SUMMER IS COMING… And per OSHA laws, employers are required to furnish a workplace free of recognized hazards, which includes hot environments, employers should:
- Provide workers with water, rest and shade.
- Allow new or returning workers to gradually increase workloads and take more frequent breaks as they acclimatize, or build a tolerance for working in the heat.
- Plan for emergencies and train workers on prevention.
- Monitor workers for signs of illness.
The human body is a miraculous creation. With natural mechanisms to combat earthly diseases, chemicals and demanding temperatures, the body works to adapt to its environment in order to keep you going.
Your body will work in various ways in order to maintain an internal temperature of about 98.6 degrees Fahrenheit at all times. Workers performing duties outside in the sun for hours on end often experience the bodily mechanisms that work together to maintain this homeostatic condition.
First, you will notice a rise in heart rate indicating blood is pumping more frequently throughout the body. The body is now sending warm blood towards your extremities and the surface of the skin 1) because you are performing work requiring strenuous and repetitive, full-body movements and 2) because pushing blood to the surface of the skin will allow heat to escape more easily by allowing heat to radiate off of the body. Often simultaneously with increased circulation of blood comes perspiration, or sweating, indicating the body is flushed and attempting to expel heat through evaporation. This happens when thermal energy is released through the skin into sweat, cooling the superficial layers of the skin as wind passes over the surface. Why do dogs always hold their tongues out after a couple minutes running around in the sun? Evaporation of sweat on the skin is difficult when you are covered in hair. Naturally, as their heart rate and breathing rate increases, the mouth remains open allowing the moisture on the tongue and in the mouth to evaporate and cool the body. REMEMBER: high humidity reduces the rate of evaporation. Be sure to look at the Heat Index for your location in order to be aware of the relative humidity in your area.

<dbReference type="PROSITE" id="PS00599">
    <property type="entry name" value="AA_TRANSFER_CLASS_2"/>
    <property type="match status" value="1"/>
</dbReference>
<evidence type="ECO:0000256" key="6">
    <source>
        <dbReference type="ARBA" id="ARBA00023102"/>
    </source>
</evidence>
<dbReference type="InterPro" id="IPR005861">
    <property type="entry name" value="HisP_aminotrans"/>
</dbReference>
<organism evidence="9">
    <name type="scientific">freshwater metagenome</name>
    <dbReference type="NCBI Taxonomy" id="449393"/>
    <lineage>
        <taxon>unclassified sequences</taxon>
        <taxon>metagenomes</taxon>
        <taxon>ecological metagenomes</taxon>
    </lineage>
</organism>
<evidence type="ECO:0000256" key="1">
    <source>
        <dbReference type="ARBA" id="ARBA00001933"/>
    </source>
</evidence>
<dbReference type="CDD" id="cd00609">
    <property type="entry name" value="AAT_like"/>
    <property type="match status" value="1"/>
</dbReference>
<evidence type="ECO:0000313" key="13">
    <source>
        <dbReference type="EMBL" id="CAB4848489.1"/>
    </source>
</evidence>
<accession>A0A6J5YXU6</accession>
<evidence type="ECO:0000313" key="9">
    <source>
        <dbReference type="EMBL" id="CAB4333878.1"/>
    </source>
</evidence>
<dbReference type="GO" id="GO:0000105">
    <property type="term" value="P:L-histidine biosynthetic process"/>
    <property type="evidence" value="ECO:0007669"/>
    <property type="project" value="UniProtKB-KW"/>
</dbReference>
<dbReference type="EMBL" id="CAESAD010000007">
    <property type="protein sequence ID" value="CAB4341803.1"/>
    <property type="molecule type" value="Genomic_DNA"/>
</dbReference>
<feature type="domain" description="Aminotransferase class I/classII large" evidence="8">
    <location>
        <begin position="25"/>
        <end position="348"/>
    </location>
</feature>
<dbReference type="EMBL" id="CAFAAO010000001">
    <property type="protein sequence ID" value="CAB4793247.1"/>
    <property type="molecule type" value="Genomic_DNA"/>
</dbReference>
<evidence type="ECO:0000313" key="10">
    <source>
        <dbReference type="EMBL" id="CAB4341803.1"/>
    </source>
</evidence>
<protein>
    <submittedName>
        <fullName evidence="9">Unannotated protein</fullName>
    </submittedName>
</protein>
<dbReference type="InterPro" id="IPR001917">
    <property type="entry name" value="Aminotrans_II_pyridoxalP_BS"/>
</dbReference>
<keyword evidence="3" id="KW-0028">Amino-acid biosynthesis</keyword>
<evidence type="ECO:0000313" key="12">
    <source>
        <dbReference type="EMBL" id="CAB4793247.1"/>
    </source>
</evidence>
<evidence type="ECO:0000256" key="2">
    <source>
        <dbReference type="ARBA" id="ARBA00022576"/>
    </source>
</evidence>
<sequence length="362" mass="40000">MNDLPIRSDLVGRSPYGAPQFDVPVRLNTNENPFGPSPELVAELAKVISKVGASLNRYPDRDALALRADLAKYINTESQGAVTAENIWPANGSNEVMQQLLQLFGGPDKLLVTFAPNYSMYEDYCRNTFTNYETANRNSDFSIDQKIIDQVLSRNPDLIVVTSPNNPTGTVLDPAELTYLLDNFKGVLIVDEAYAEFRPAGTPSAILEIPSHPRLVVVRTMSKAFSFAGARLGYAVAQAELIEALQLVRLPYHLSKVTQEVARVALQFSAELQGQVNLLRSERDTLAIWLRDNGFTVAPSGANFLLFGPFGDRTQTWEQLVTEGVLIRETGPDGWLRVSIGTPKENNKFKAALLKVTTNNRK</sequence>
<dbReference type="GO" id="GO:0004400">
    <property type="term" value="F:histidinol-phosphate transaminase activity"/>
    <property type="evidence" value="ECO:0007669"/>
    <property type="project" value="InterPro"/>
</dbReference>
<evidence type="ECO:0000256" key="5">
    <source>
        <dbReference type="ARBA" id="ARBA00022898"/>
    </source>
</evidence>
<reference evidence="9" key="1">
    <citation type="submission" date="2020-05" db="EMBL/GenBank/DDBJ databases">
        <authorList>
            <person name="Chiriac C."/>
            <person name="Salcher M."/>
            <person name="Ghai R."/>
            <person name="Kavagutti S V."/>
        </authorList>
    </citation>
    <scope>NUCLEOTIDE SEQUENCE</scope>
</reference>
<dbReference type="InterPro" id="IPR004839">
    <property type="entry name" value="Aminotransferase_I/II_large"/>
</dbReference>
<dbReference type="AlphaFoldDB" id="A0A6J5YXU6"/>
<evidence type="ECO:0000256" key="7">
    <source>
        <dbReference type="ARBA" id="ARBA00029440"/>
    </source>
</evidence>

All natural bodily cooling mechanisms aside, it is ESSENTIAL to ensure that you and your coworkers stay hydrated! Having a steady supply of not just water but also electrolytes (salts) is crucial to staying hydrated, and will help lower your chances of suffering from heat stress, heat exhaustion and heat stroke while working outside in the sun for hours on end. When our bodies begin to feel the effects of dehydration, we may notice fatigue, weakness and a dry mouth. Check out the diagram below from the National Weather Service to compare signs and symptoms of the more serious consequences of working in hot environments without sufficient cooling and hydration:
Even though OSHA lacks a specific standard which addresses heat stress, employers can be fined under OSHA’s General Duty clause for failure to manage this hazard, especially if it results in injuries.